Fairtrade now worth £1.17bn
You are in: surefish > ethical living > Fairtrade Foundation
Date: 28 February, 2011


'Sales of Fairtrade products soared by 40% in 2010 to an estimated retail value of £1.17bn compared with £836m in 2009.'

As part of this year's Fairtrade Fortnight, the Fairtrade Foundation reports that sales of fairtrade goods have passed the £1bn mark

For Fairtrade Fortnight events, click here

Sales of Fairtrade products soared by 40% in 2010 to an estimated retail value of £1.17bn compared with £836m in 2009.

UK shoppers are continuing to embrace Fairtrade, showing no downturn on ethical values despite the tough economic times.

Figures released by the Fairtrade Foundation reveal that every day in the UK, some 9.3 million cups of Fairtrade tea, 6.4 million cups of Fairtrade coffee, 2.3 million chocolate bars, 530,000 cups of Fairtrade drinking chocolate and 3.1 million Fairtrade bananas are being consumed.

New categories are also growing with over 1 million cosmetic products using Fairtrade ingredients also being sold in 2010.

‘It is fantastic to break the first billion,’ says the Fairtrade Foundation’s Executive Director, Harriet Lamb.

‘Fairtrade is going from strength to strength because the public want it, it makes business sense, and most importantly because it’s working for the millions of farmers, workers and their families who see Fairtrade as their lifeline in these tough times.


'They’ll be cheering to know that UK shoppers and businesses still care. The challenges of global poverty and inequality are more serious than ever, especially for the farmers who grow the coffee, tea, bananas, rice or cotton on which we depend here in the UK.

'This first billion shows the potential for change. If the public, businesses and producers can now build on that momentum, Fairtrade could get to £2 billion by the end of 2012 . It’s ambitious, but it really would be game changing.’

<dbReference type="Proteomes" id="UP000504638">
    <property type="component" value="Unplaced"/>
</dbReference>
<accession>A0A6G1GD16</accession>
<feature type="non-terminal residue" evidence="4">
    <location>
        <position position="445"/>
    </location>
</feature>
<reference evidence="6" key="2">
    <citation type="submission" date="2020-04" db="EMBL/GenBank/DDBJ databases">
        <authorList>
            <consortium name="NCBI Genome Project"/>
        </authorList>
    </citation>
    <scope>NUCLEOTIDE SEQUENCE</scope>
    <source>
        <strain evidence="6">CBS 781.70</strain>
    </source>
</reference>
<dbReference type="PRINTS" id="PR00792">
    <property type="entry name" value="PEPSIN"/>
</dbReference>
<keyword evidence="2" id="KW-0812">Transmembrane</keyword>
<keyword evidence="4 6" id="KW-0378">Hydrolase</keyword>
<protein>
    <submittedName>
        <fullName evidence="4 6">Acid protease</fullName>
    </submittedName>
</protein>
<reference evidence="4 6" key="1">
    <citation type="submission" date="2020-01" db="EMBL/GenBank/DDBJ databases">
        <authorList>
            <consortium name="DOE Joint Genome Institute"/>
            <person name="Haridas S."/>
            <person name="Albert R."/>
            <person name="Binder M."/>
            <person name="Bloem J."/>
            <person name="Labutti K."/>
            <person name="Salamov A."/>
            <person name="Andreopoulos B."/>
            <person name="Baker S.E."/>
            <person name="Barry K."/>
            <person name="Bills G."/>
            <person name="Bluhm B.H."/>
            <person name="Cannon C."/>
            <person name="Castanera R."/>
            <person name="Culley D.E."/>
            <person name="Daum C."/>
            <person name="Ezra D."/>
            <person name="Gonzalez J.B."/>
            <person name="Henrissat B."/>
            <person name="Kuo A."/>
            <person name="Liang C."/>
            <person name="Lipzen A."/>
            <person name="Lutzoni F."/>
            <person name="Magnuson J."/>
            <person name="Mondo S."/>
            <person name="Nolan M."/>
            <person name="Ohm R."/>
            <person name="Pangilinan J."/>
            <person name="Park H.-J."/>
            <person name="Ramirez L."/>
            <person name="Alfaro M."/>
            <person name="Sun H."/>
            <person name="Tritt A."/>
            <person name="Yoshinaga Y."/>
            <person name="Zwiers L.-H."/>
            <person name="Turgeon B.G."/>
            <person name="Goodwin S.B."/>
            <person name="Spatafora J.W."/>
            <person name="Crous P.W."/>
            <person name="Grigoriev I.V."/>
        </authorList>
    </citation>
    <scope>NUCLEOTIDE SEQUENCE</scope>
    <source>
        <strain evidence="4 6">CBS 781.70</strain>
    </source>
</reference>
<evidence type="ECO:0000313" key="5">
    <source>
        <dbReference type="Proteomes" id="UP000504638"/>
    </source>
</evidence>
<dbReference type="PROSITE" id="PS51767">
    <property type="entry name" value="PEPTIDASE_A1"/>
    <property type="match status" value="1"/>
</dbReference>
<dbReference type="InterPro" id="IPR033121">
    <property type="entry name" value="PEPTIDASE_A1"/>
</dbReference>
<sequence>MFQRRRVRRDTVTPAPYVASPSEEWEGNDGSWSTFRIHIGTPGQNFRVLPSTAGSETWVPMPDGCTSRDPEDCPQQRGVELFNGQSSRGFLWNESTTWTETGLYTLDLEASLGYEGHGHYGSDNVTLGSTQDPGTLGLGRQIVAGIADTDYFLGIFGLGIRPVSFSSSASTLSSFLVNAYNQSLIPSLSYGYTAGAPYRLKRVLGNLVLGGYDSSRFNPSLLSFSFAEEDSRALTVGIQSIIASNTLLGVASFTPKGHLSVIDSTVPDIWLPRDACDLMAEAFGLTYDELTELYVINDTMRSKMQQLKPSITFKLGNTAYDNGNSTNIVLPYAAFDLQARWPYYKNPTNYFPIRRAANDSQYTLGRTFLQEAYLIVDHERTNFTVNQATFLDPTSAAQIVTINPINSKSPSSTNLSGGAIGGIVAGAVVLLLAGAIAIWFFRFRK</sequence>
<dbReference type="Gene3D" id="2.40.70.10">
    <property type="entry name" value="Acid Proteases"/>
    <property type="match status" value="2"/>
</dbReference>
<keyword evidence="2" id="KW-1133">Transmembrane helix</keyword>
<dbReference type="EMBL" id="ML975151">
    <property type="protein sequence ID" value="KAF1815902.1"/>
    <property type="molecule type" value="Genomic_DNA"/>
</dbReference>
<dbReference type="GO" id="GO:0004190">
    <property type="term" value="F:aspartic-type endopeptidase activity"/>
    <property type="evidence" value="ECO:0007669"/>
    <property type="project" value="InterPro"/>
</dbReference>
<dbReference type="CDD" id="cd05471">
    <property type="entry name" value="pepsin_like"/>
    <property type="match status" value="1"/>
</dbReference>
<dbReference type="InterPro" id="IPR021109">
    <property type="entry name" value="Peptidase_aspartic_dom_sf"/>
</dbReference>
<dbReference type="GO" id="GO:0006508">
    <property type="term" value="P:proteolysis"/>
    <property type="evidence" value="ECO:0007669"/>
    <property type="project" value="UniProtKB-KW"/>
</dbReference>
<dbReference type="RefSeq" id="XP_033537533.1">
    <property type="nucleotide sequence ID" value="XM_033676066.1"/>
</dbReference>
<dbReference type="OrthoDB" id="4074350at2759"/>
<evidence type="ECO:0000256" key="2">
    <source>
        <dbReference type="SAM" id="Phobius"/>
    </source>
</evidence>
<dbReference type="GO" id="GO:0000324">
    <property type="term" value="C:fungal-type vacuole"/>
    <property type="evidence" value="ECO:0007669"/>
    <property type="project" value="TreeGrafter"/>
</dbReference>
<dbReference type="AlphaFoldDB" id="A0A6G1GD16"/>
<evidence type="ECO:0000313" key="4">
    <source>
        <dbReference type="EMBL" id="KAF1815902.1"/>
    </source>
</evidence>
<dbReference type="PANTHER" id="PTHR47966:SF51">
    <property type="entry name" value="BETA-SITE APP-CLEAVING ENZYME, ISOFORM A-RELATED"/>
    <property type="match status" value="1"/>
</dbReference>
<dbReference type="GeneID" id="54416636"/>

The extension of Fairtrade range into new areas such as cosmetics has opened up opportunities for more producers in the past year.

Juliana Sampana, a shea nut gatherer from the Akoma Co-operative in Ghana, which has recently started selling shea butter into the UK Fairtrade cosmetics market, says: ‘The women who are from poor communities like Pusu-Namogo are blessed.

'Many women in our region and elsewhere have over the years worked so hard to put food on their tables for their families through farming and other odd jobs but end up with an unfair income leading to several deficiencies as a result of poor dieting.

'The majority of their money is spent on treating deficiency-related illnesses such as kwashiorkor, beriberi and skin rashes. With Fairtrade the women are assured of receiving a fair wage for their hard work.’

With the Fairtrade premiums they have now earned, the women have been able to provide health insurance as well as buy school uniforms for their children. Juliana is visiting the UK to speak at Fairtrade Fortnight events.


Vibrant community campaigns in more than 500 Fairtrade Towns across the country, along with thousands of schools and universities, faith groups (Christian, Muslim, Jewish, Hindu), are helping the public make a personal and local connection to Fairtrade.

Responding to that public support, major company moves to Fairtrade which have contributed to 2010 growth figures include Cadbury Dairy Milk, all Starbucks espresso-based coffee, Nestle’s four-finger KitKat, Sainsbury’s tea, coffee and sugar, Morrison’s roast and ground coffee, Tesco Finest Tea and Tate & Lyle retail sugar.

And the growth is set to continue throughout 2011 with Ben & Jerry’s still rolling out their commitment to make every ingredient they use, from sugar to nuts to cocoa, Fairtrade that can be Fairtrade in the UK by the end of 2011 and Green & Black’s conversion of their entire range of chocolate bars and beverages in the UK to 100% Fairtrade, by the end of this year.

Fresh commitments for Fairtrade Fortnight 2011 include The Co-operative’s announcement to convert all commodities that can be Fairtrade to Fairtrade by 2013, starting with bananas; Topshop’s launch of a new range of Fairtrade cotton denim; Waitrose’s conversion of the majority of Waitrose Tea to Fairtrade as well as several products in the Duchy Originals range; M&S’s introduction of a new Fairtrade cotton range as part of its Indigo Green label; and the spice and herb company Schwartz’s announcement that it is launching four new Fairtrade herbs - basil, mint, marjoram and dill – later in the year.


Meanwhile, Aldi is launching its first Fairtrade product range, including bananas, coffee, tea and chocolate; and Sainsbury’s will offer a new coffee for Comic Relief from the Democratic Republic of Congo, aimed at helping farmers in a conflict-ridden land.